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Setting national goals to bolster patient safety with electronic health records

Date:
November 7, 2012
Source:
Baylor College of Medicine
Summary:
Electronic health records are expected to improve patient safety, but they themselves can present challenges for which health care providers must be prepared. Experts have proposed a framework to help develop new national patient safety goals unique to electronic health record-enabled clinical settings.

Electronic health records (EHRs) are expected to improve patient safety, but they themselves can present challenges for which health care providers must be prepared. Experts at The University of Texas Health Science Center at Houston and Baylor College of Medicine have proposed a framework to help develop new national patient safety goals unique to electronic health record-enabled clinical settings.

Their report appears in the current issue of the New England Journal of Medicine.

Proposed framework

"One of the reasons electronic health records were introduced was because we wanted to make health care safer, more efficient and of higher quality," said Dr. Hardeep Singh, assistant professor of medicine and health services research at the Veterans Affairs Health Services Research and Development Center of Excellence and BCM. "However, electronic health records present new hazards that were brought in with the use of technology and were not seen before. In this paper, we propose a framework that addresses three types of intersections between patient safety and electronic health records."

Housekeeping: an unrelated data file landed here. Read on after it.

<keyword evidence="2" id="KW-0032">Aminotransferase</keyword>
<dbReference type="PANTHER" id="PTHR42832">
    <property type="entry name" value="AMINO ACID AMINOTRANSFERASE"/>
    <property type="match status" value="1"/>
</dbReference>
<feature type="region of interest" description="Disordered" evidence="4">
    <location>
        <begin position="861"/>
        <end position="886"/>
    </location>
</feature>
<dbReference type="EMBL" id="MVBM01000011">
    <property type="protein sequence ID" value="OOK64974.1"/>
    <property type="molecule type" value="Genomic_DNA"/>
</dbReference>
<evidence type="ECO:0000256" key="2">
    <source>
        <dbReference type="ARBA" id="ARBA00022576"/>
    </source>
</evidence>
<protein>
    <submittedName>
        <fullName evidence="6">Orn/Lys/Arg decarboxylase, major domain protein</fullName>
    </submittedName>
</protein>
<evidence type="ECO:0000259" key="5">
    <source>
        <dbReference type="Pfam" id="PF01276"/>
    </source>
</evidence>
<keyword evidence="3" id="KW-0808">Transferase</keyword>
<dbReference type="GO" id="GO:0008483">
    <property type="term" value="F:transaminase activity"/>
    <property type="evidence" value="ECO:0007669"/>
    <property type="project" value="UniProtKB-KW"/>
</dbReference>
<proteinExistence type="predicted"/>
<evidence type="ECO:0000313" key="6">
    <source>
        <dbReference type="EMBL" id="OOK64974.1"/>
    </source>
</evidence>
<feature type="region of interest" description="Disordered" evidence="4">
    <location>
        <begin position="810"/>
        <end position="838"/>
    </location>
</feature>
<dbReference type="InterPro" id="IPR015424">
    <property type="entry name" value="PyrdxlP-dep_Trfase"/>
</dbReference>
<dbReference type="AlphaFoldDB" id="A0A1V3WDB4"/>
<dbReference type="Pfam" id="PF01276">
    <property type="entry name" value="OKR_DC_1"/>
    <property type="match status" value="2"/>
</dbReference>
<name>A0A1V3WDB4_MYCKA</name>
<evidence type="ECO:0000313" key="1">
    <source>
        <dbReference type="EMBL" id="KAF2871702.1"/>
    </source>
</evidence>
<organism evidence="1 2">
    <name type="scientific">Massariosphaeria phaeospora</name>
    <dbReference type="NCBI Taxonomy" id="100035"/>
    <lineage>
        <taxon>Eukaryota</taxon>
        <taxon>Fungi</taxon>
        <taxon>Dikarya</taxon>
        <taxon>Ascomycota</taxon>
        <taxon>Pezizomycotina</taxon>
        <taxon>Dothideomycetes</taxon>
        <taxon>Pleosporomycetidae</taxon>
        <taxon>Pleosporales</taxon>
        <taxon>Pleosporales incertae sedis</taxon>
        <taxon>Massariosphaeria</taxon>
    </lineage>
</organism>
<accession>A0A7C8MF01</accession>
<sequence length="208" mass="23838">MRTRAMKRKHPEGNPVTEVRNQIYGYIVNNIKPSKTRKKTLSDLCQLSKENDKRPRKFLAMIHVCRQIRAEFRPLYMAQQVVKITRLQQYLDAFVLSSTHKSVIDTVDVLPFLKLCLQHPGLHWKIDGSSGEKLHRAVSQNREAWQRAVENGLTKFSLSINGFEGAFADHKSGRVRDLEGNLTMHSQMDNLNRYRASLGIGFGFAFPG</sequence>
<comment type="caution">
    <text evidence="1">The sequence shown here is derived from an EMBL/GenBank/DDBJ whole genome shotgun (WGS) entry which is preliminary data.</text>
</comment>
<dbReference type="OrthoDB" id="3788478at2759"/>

Those three intersections include making sure that the EHR technology is itself safe, the application and use of the EHR technology is safe and the EHR technology is used to monitor and improve patient safety.

Dr. Dean Sittig, professor at the UTHealth School of Biomedical Informatics and a member of the UTHealth-Memorial Hermann Center for Healthcare Quality and Safety, uses the analogy of driving a car. First, you want to be sure that the car is safe, i.e., that your brakes and headlights are working. Next, you want to be sure that you are driving the car safely. That means you are not texting and driving, you have both hands on the wheel and your seatbelt is buckled. Finally, with newer cars, technology makes driving safer, as in when backup cameras serve as "eyes" in the back of your head. In essence, the car is making your driving experience safer.

"That's what we want from electronic health records," said Sittig.

Hazards unique to technology

To account for variation in stages of EHR implementation across clinical practice settings, Sittig and Singh propose that goals should first address safety hazards unique to technology (i.e. safer EHRs in phase 1). Phase 2 goals should mitigate safety hazards from failure to use technology appropriately (i.e. safer application and use of EHRs); and phase 3 goals should stimulate the use of technology in order to monitor and improve patient safety (i.e. leveraging EHRs to detect all types of hazards and facilitating oversight).